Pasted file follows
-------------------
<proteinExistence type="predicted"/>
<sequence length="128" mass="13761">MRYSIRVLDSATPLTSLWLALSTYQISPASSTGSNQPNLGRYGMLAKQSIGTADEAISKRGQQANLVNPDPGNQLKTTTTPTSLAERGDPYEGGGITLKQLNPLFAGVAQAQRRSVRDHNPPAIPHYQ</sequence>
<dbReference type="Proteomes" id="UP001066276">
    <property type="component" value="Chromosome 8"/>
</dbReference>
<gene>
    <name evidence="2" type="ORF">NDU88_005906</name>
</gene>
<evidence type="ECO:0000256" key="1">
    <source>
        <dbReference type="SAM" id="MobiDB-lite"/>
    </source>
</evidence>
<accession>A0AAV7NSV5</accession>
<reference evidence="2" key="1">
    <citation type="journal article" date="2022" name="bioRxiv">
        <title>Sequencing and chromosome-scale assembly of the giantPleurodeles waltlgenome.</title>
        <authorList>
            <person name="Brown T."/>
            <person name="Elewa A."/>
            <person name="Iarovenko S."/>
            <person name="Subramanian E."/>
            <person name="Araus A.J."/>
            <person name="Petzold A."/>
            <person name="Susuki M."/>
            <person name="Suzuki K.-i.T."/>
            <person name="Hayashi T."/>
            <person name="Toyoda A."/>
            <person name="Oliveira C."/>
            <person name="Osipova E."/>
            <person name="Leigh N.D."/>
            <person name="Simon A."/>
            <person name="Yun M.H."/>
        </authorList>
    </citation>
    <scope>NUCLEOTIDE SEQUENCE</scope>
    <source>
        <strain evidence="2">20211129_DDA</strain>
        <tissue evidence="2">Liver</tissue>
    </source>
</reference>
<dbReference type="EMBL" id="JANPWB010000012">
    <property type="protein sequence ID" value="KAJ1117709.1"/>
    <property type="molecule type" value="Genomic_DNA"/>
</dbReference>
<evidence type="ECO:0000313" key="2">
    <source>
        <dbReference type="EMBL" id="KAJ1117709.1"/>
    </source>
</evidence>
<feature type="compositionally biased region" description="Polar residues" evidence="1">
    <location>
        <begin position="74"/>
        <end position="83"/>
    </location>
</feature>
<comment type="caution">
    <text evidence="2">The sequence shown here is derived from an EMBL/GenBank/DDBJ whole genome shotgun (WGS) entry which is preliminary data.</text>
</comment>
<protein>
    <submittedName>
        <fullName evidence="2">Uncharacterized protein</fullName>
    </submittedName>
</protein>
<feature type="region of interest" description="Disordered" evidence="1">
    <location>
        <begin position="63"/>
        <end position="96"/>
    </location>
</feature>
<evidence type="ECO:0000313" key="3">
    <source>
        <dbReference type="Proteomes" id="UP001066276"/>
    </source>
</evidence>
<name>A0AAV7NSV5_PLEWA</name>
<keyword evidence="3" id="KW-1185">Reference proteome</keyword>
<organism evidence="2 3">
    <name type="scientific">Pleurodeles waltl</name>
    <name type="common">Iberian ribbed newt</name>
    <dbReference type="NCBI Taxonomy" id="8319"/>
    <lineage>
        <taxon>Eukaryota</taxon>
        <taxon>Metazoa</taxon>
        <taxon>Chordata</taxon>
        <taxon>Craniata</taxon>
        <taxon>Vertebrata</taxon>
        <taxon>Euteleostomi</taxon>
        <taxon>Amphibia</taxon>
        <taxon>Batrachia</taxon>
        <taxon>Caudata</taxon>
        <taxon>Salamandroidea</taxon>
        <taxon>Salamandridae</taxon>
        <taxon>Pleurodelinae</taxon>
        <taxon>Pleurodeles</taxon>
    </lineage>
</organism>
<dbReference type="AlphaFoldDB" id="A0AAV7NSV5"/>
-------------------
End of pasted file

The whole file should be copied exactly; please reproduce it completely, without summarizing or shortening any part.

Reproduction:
<proteinExistence type="predicted"/>
<sequence length="128" mass="13761">MRYSIRVLDSATPLTSLWLALSTYQISPASSTGSNQPNLGRYGMLAKQSIGTADEAISKRGQQANLVNPDPGNQLKTTTTPTSLAERGDPYEGGGITLKQLNPLFAGVAQAQRRSVRDHNPPAIPHYQ</sequence>
<dbReference type="Proteomes" id="UP001066276">
    <property type="component" value="Chromosome 8"/>
</dbReference>
<gene>
    <name evidence="2" type="ORF">NDU88_005906</name>
</gene>
<evidence type="ECO:0000256" key="1">
    <source>
        <dbReference type="SAM" id="MobiDB-lite"/>
    </source>
</evidence>
<accession>A0AAV7NSV5</accession>
<reference evidence="2" key="1">
    <citation type="journal article" date="2022" name="bioRxiv">
        <title>Sequencing and chromosome-scale assembly of the giantPleurodeles waltlgenome.</title>
        <authorList>
            <person name="Brown T."/>
            <person name="Elewa A."/>
            <person name="Iarovenko S."/>
            <person name="Subramanian E."/>
            <person name="Araus A.J."/>
            <person name="Petzold A."/>
            <person name="Susuki M."/>
            <person name="Suzuki K.-i.T."/>
            <person name="Hayashi T."/>
            <person name="Toyoda A."/>
            <person name="Oliveira C."/>
            <person name="Osipova E."/>
            <person name="Leigh N.D."/>
            <person name="Simon A."/>
            <person name="Yun M.H."/>
        </authorList>
    </citation>
    <scope>NUCLEOTIDE SEQUENCE</scope>
    <source>
        <strain evidence="2">20211129_DDA</strain>
        <tissue evidence="2">Liver</tissue>
    </source>
</reference>
<dbReference type="EMBL" id="JANPWB010000012">
    <property type="protein sequence ID" value="KAJ1117709.1"/>
    <property type="molecule type" value="Genomic_DNA"/>
</dbReference>
<evidence type="ECO:0000313" key="2">
    <source>
        <dbReference type="EMBL" id="KAJ1117709.1"/>
    </source>
</evidence>
<feature type="compositionally biased region" description="Polar residues" evidence="1">
    <location>
        <begin position="74"/>
        <end position="83"/>
    </location>
</feature>
<comment type="caution">
    <text evidence="2">The sequence shown here is derived from an EMBL/GenBank/DDBJ whole genome shotgun (WGS) entry which is preliminary data.</text>
</comment>
<protein>
    <submittedName>
        <fullName evidence="2">Uncharacterized protein</fullName>
    </submittedName>
</protein>
<feature type="region of interest" description="Disordered" evidence="1">
    <location>
        <begin position="63"/>
        <end position="96"/>
    </location>
</feature>
<evidence type="ECO:0000313" key="3">
    <source>
        <dbReference type="Proteomes" id="UP001066276"/>
    </source>
</evidence>
<name>A0AAV7NSV5_PLEWA</name>
<keyword evidence="3" id="KW-1185">Reference proteome</keyword>
<organism evidence="2 3">
    <name type="scientific">Pleurodeles waltl</name>
    <name type="common">Iberian ribbed newt</name>
    <dbReference type="NCBI Taxonomy" id="8319"/>
    <lineage>
        <taxon>Eukaryota</taxon>
        <taxon>Metazoa</taxon>
        <taxon>Chordata</taxon>
        <taxon>Craniata</taxon>
        <taxon>Vertebrata</taxon>
        <taxon>Euteleostomi</taxon>
        <taxon>Amphibia</taxon>
        <taxon>Batrachia</taxon>
        <taxon>Caudata</taxon>
        <taxon>Salamandroidea</taxon>
        <taxon>Salamandridae</taxon>
        <taxon>Pleurodelinae</taxon>
        <taxon>Pleurodeles</taxon>
    </lineage>
</organism>
<dbReference type="AlphaFoldDB" id="A0AAV7NSV5"/>